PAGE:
My 11th sweater of the year is FINALLY done. And oh my gosh what a beast it was. This was by far the sweater that took me the longest amount of time to knit, used the most yarn and gave me the most frustrating moments. I have knit sweaters for my long-bodied, long-armed husband before this, but the intricate stitch and cable patterns made me feel like I was knitting a never-ending sweater.


In reality, I should keep my complaining to a minimum here because it was my idea to knit him such a complicated sweater. I was annoyed he kept asking for super-simple pullovers and declared he would never wear anything so “fussy”, part of me took that as a challenge. One of his favorite films is “The Secret Life of Walter Mitty” in which an unwilling world-traveler spends an extended part of the movie in a deep burgundy fisherman’s style pullover, skateboarding down a mountain towards a volcano. As soon as I found a yarn color similar to the sweater Ben Stiller wears in the movie, it didn’t take long to talk my husband into letting me knit him his own adventure sweater.



I found the Dreams of Aran sweater pattern from Drops easily, it’s been a favorite for years on Ravelry. Knit in just about every color over the years, for men and women. It’s knit from the bottom up and pieced together. All in all, I didn’t make many changes to the pattern as it’s written. Since my husband is slim and long, I knit for the Medium, but followed notes about length for the Large size. I would have probably made more increases on the sleeves if I was ever going to knit this pattern again, because they seemed a little slim to me.


Beyond taking forever to knit, (the honeycomb cable and the seed stitch panels are to blame for me getting bored and setting this sweater down so many times) when it came time to attach the sleeves to the body, things were confusing. Many sections are attached to each other with very hard right angles. Some of the harsh shaping can be fixed with blocking, but there are still some areas that pucker. I’m not sure why the pattern doesn’t use more slanted shapes for bind-off areas. Once the sleeves and body were attached I had my husband pull the sweater on to check it out and immediately panicked that the neckline was going to be huge. I basically knit the whole neck section in terror that I might have to take everything apart and re-knit pieces. Thankfully, adding a few extra rows in before starting the folded collar seemed to help and the collar is just fine.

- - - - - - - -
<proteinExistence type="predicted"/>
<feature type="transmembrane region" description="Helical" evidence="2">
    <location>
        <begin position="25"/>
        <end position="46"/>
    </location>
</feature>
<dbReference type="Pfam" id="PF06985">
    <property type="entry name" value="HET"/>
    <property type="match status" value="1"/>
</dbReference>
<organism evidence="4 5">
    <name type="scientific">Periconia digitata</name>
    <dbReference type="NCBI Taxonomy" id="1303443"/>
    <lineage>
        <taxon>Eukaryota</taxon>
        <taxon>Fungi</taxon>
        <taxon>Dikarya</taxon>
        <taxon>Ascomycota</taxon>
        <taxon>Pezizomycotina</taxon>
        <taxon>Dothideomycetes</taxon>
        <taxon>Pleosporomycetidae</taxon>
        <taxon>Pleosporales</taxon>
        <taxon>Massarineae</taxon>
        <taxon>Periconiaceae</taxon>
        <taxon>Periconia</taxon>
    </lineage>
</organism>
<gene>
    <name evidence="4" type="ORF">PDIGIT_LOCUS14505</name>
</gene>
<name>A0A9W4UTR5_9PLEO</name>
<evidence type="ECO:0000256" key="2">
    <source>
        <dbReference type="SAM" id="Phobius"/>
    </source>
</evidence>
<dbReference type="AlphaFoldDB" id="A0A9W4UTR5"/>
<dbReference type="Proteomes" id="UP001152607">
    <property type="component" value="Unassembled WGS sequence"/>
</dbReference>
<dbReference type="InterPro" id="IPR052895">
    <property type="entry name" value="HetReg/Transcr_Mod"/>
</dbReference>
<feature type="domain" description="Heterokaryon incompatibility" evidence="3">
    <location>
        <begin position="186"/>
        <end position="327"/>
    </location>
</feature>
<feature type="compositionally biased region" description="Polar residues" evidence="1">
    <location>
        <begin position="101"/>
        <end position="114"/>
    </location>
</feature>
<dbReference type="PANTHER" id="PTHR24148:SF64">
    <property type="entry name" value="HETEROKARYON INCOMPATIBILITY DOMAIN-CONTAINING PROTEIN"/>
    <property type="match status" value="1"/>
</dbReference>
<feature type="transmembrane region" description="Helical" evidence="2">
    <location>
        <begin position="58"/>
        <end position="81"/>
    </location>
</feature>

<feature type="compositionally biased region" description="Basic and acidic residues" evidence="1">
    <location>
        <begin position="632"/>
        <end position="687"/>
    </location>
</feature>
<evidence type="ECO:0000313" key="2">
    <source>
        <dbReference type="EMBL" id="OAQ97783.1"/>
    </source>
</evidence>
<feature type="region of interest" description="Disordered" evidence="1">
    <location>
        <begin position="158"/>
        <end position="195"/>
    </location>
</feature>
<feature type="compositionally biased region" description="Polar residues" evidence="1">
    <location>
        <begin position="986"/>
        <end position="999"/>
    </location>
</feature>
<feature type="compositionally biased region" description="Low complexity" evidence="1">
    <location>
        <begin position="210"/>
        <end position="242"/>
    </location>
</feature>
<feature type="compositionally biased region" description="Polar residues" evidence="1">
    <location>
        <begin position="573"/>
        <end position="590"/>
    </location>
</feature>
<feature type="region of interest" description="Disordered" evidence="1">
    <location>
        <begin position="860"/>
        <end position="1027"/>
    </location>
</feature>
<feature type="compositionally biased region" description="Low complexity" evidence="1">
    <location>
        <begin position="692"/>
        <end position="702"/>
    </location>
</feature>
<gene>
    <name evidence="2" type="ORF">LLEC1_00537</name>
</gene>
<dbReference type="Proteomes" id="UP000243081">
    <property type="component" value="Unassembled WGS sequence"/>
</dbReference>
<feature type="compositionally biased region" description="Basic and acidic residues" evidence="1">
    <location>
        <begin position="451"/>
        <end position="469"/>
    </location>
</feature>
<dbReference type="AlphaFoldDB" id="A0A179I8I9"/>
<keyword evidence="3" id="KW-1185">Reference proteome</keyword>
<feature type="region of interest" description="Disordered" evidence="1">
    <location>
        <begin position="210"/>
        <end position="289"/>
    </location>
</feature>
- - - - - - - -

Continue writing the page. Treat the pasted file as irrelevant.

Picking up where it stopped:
The bright side is that my husband loves it, he’s worn the sweater just about every day since I finished it. I knit it with sport weight yarn instead of DK because I wanted something a little lighter that he would be able to layer throughout the winter or wear on its own when the weather is mild. I used Cascade 220 sport in Burgundy.



Here is the breakdown of the modifications I made:

1.       I followed sizing for the Medium, with the length of the Large.

2.       I omitted the rows of garter stitch from the edge of the body ribbing and the sleeves. (I did knit the garter stitch rows for the body, but took them out after the sweater was finished. I left them off completely when I cast on the sleeves)

3.       I knit two additional purl rows before starting the ribbing for the collar.

You can see more information on my Ravelry project page.

Right now I’m about half way through my 12th sweater of the year. I’m knitting Big Sister by Kate Oates with Snoqualmie Valley Yarn from Tolt Yarn and Wool, dyed with red cabbage by Local Color Fiber Studio. Since I have two more months left in the year, I’m going to make my best attempt to finish as least one more sweater to make it a baker’s dozen this year. Right now I am seriously considering Adamantine by Erica Knits.